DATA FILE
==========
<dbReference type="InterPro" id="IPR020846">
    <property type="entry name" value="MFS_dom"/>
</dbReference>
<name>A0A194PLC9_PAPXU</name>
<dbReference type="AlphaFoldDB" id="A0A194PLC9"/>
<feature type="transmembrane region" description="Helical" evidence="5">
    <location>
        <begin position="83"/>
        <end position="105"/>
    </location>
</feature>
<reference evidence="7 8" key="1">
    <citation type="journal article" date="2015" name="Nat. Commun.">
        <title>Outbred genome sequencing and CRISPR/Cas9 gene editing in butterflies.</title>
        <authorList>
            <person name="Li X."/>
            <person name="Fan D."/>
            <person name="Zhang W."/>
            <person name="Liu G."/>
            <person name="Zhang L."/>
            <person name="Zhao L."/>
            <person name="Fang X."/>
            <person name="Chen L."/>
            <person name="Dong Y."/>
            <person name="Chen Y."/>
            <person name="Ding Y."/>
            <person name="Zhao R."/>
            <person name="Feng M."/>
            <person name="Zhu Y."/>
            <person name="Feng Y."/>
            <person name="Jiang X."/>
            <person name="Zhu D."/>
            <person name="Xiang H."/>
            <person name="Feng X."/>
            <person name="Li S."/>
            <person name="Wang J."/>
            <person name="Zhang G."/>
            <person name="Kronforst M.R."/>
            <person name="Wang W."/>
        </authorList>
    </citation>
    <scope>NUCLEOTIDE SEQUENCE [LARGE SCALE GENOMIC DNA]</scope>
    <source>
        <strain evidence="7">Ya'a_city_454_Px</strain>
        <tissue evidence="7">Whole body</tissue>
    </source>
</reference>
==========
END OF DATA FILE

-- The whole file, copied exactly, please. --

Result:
<dbReference type="InterPro" id="IPR020846">
    <property type="entry name" value="MFS_dom"/>
</dbReference>
<name>A0A194PLC9_PAPXU</name>
<dbReference type="AlphaFoldDB" id="A0A194PLC9"/>
<feature type="transmembrane region" description="Helical" evidence="5">
    <location>
        <begin position="83"/>
        <end position="105"/>
    </location>
</feature>
<reference evidence="7 8" key="1">
    <citation type="journal article" date="2015" name="Nat. Commun.">
        <title>Outbred genome sequencing and CRISPR/Cas9 gene editing in butterflies.</title>
        <authorList>
            <person name="Li X."/>
            <person name="Fan D."/>
            <person name="Zhang W."/>
            <person name="Liu G."/>
            <person name="Zhang L."/>
            <person name="Zhao L."/>
            <person name="Fang X."/>
            <person name="Chen L."/>
            <person name="Dong Y."/>
            <person name="Chen Y."/>
            <person name="Ding Y."/>
            <person name="Zhao R."/>
            <person name="Feng M."/>
            <person name="Zhu Y."/>
            <person name="Feng Y."/>
            <person name="Jiang X."/>
            <person name="Zhu D."/>
            <person name="Xiang H."/>
            <person name="Feng X."/>
            <person name="Li S."/>
            <person name="Wang J."/>
            <person name="Zhang G."/>
            <person name="Kronforst M.R."/>
            <person name="Wang W."/>
        </authorList>
    </citation>
    <scope>NUCLEOTIDE SEQUENCE [LARGE SCALE GENOMIC DNA]</scope>
    <source>
        <strain evidence="7">Ya'a_city_454_Px</strain>
        <tissue evidence="7">Whole body</tissue>
    </source>
</reference>